9. I would say closer to the 40's rather than the 60's... but that's just my gut feeling. Bear in mind that the bulk of the medals were made just after the war end... later batches should have been mainly restrikes to be sold as replacements. It's true that hundreds of Ega?a-made medals are sold today, but I think they are either unissued batches or modern restrikes with original dies made by a "smart guy". On the other hand, quality of mass produced Spanish military awards has drop from acceptable to simply mediocre with time... so I would tend to think "the older the better" ergo "the better the older". That applies to custom made, deluxe items, but in a lesser degree. I've seen another Cruz de Guerra with three bars (three awards). It seems that nationalist soldiers received decorations for SCW service in a point system basis after the war ended. On the other hand, a few crosses were awarded during the war for single acts of bravery. So several cross could be won. On the other hand, as I wrote foreign "volunteers" received only a bravery award when the war ended... After all, they received also awards from their own government - Spanish awards should be some sort of "souvenir"... hard-earned "souvenirs" in some cases. The people that hold their records told me that they have documents from 1956 to 1986. So I would say that the activities of the company ended that year. On the other hand, manufacturing of short batches of medals would not be profitable for a industrial firm, so I would tend to think that the company changed to other products after the big contracts ended. But that's just a gut feeling - I have not checked the records of the company. Please read my comment to italianpolitic above.
  10. Just my thoughts: Both Spanish War Crosses posted by Gordon were made by Ega?a; subtle diferencies are indeed due to different dies and/or different batches. Ega?a company won several huge contratcs ordered by victorious nationalists, and they had to produce several thousands of medals - hence the need to have several die sets. On the other hand, it's true that nationalists had several of their medals made abroad (Italy) during the war, but I am pretty sure the Ega?a company did not subcontract abroad. Some years ago I contacted a foundation that keeps the now-defunct Ega?a company records looking for info on their 1930-1940 activities and products, but it seems that their records from that decade are lost. As the company used forced labour after the war (republican political prisoners), I think the owners could have destroyed their recors of that era after Franco's death to avoid embarrasing investigations. About the enameled cross posted by italianpolitic I think it does not match the document; each foreigner that fought alognside the Spanish nationalist side (Germans, Italians) received only one decoration for bravery when the war ended, and that cross has a second bar for a second awarding. What's more, I have seen the silver content and hexagon-shaped Spanish hallmarks in several Spanish medals and badges made after 1940, and therefore I think that cross was custom-made for a Spanish SCW veteran, who received the award twice. Diferent coloured War Crosses were introduced in 1942, according to the rank of the recipient. But the colour difference was in the sunburst - not in the wreath/central motif. The one posted by italianpolitic is the first enameled War Cross I have ever seen and, as long as more enameles crosses fail to appear, I would say it was either from a short deluxe batch or a rather unique extravaganza. Best regards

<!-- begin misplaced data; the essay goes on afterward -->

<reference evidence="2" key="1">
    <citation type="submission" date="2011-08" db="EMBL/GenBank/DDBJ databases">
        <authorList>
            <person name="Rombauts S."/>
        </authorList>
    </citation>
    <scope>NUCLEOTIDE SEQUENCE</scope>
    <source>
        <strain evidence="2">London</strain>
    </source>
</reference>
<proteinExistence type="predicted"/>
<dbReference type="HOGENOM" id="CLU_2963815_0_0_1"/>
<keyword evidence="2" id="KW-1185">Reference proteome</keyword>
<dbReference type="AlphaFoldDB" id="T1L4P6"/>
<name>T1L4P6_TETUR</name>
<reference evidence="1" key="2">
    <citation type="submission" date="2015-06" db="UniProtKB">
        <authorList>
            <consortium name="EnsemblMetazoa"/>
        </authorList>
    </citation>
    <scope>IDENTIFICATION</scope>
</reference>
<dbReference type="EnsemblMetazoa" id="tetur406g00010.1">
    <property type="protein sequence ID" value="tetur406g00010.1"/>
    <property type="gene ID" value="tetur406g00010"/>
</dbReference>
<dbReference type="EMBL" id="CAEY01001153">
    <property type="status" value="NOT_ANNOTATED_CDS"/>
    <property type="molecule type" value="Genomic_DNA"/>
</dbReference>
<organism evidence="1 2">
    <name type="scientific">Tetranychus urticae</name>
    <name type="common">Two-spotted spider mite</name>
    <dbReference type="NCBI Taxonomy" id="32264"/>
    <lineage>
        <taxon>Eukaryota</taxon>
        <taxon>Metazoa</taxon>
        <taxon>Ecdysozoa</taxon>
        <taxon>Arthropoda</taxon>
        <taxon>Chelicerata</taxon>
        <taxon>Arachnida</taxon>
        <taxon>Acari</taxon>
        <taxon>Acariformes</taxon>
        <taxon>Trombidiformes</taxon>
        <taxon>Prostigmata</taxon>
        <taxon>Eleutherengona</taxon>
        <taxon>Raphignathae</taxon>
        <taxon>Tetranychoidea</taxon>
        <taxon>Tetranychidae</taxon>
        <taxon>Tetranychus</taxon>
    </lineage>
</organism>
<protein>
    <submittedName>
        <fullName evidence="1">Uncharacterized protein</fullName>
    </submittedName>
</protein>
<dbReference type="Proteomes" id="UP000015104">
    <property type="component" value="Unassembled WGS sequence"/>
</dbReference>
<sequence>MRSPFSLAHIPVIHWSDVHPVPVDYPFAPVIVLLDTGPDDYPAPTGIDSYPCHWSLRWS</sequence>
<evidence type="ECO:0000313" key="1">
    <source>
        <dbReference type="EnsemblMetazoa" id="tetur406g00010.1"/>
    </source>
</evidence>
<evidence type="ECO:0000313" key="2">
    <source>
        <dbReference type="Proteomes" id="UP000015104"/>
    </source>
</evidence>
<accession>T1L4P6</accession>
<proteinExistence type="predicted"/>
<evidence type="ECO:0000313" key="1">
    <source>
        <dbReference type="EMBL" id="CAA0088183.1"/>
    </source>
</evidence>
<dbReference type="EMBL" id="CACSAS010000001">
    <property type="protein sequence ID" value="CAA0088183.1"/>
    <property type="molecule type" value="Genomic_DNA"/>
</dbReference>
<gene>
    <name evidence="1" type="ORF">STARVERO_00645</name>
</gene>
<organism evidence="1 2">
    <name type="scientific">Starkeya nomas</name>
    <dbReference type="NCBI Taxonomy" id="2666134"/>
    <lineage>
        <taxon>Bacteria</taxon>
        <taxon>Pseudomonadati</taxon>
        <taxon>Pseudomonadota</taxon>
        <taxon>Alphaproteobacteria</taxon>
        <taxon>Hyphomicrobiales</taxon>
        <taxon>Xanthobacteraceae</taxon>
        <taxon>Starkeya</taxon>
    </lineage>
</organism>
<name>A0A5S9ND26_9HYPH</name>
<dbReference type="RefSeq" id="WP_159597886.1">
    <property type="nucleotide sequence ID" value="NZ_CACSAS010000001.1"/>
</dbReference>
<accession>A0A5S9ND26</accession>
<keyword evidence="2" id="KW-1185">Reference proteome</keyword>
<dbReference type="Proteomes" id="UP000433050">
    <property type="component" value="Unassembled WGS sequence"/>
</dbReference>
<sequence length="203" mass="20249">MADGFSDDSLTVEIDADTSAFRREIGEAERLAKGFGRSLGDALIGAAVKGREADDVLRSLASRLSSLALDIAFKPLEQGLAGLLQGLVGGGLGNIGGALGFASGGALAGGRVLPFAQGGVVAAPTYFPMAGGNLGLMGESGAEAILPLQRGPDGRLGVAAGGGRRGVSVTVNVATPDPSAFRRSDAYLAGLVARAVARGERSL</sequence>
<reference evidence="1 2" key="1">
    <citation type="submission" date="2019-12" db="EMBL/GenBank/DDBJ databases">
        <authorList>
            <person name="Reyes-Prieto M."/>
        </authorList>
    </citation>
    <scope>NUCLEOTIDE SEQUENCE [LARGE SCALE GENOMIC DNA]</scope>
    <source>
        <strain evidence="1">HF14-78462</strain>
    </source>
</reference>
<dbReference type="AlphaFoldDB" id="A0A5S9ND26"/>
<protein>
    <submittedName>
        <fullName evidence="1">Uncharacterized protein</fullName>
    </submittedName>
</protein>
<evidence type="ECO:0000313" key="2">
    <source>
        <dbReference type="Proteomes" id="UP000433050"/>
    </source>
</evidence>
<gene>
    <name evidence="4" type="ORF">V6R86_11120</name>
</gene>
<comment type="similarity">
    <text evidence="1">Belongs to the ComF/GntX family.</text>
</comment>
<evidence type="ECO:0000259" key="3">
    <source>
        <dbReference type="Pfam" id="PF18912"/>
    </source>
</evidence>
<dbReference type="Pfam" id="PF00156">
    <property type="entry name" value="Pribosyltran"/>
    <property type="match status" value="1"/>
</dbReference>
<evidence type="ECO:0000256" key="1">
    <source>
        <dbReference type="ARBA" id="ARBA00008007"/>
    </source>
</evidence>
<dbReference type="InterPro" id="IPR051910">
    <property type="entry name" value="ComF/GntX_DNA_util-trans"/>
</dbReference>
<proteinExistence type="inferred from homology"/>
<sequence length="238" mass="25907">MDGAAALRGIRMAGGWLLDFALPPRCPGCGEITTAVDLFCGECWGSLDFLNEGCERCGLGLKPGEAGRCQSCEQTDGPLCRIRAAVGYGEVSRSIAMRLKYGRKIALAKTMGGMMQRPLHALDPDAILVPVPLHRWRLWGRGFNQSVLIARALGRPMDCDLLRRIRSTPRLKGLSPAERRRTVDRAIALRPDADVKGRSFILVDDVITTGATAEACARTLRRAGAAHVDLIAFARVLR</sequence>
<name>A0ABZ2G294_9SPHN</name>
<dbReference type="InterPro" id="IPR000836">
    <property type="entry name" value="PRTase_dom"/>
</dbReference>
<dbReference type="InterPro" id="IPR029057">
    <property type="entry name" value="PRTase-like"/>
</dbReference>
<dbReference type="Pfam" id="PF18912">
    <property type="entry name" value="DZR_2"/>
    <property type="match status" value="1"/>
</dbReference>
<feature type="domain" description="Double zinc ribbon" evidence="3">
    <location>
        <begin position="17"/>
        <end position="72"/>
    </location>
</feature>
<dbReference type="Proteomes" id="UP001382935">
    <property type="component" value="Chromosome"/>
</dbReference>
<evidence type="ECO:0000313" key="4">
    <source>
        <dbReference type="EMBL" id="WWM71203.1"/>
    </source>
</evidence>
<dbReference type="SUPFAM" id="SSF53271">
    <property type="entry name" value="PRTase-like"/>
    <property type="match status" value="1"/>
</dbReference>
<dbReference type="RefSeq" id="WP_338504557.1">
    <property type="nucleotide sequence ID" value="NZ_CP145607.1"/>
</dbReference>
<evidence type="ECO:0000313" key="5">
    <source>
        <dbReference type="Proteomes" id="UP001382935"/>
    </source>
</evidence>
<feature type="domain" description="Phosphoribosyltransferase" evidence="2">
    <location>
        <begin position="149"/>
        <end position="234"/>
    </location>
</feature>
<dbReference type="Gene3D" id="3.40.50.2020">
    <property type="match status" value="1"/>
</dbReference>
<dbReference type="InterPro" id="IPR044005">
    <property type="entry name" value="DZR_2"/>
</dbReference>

11. My grandfather (first row, second from left) and some of his fellow comrades of the Spanish Infanter?a de Marina (Marine Corps), November 1941. Still alive and about to be 90 years old, he was just 17 when SCW broke, joining Spanish Marine Corps, where his father served in the 1920's North African campaigns. My grandfather did not serve in front line units but garrison duties, and after the war he became a "lifer" and retired as a captain after about 34 years of service. Interestingly, he never took his fidelity oath, as there was little time for such "formalities" during the war... he was given a bolt-action rifle, and shooting some rounds in an improvised range was enough to become automatically a Infante de Marina (Marine). Of course he attended the NCO's school after the war, but the oath was never taken. The well decorated soldier on the second row (second front right) saw a lot of combat, indeed - note ribbon bars and collective, embroidered awards on his left sleeve.
  12. I would need to check the original Heer regulations establishing the 'ESPA?A' Spanish volunteers (Blue Division) armshield. I have checked my sources (Littlejohn, Scurr, etc) but I could not find them. Any clue about how to find them? The 'ESPA?A' armshield was used as a service badge in Spain after WWII by Blue Division veterans serving in the armed forces, and the info mentioned above would be useful to my study on the 20th century Spanish armed forces badges & insignia. Best regards
  13. That guy is wearing the single eight-pointed star of a Spanish comandante (major). Therefore his German rank should be Hauptmann (captain).
  14. Wings are OK. Texts are wrong.
  15. The Spanish section of that website is a pile of crap. The wings posted above are 1946-1975 era Spanish observer wings. The eagle on yoke-and-arrows and the cross on red-yellow-red ribbons are IMHO fantasy items. The other items seem to be genuine AFAIK IMHO there are no connections between those items... just a "made up" "veteran group".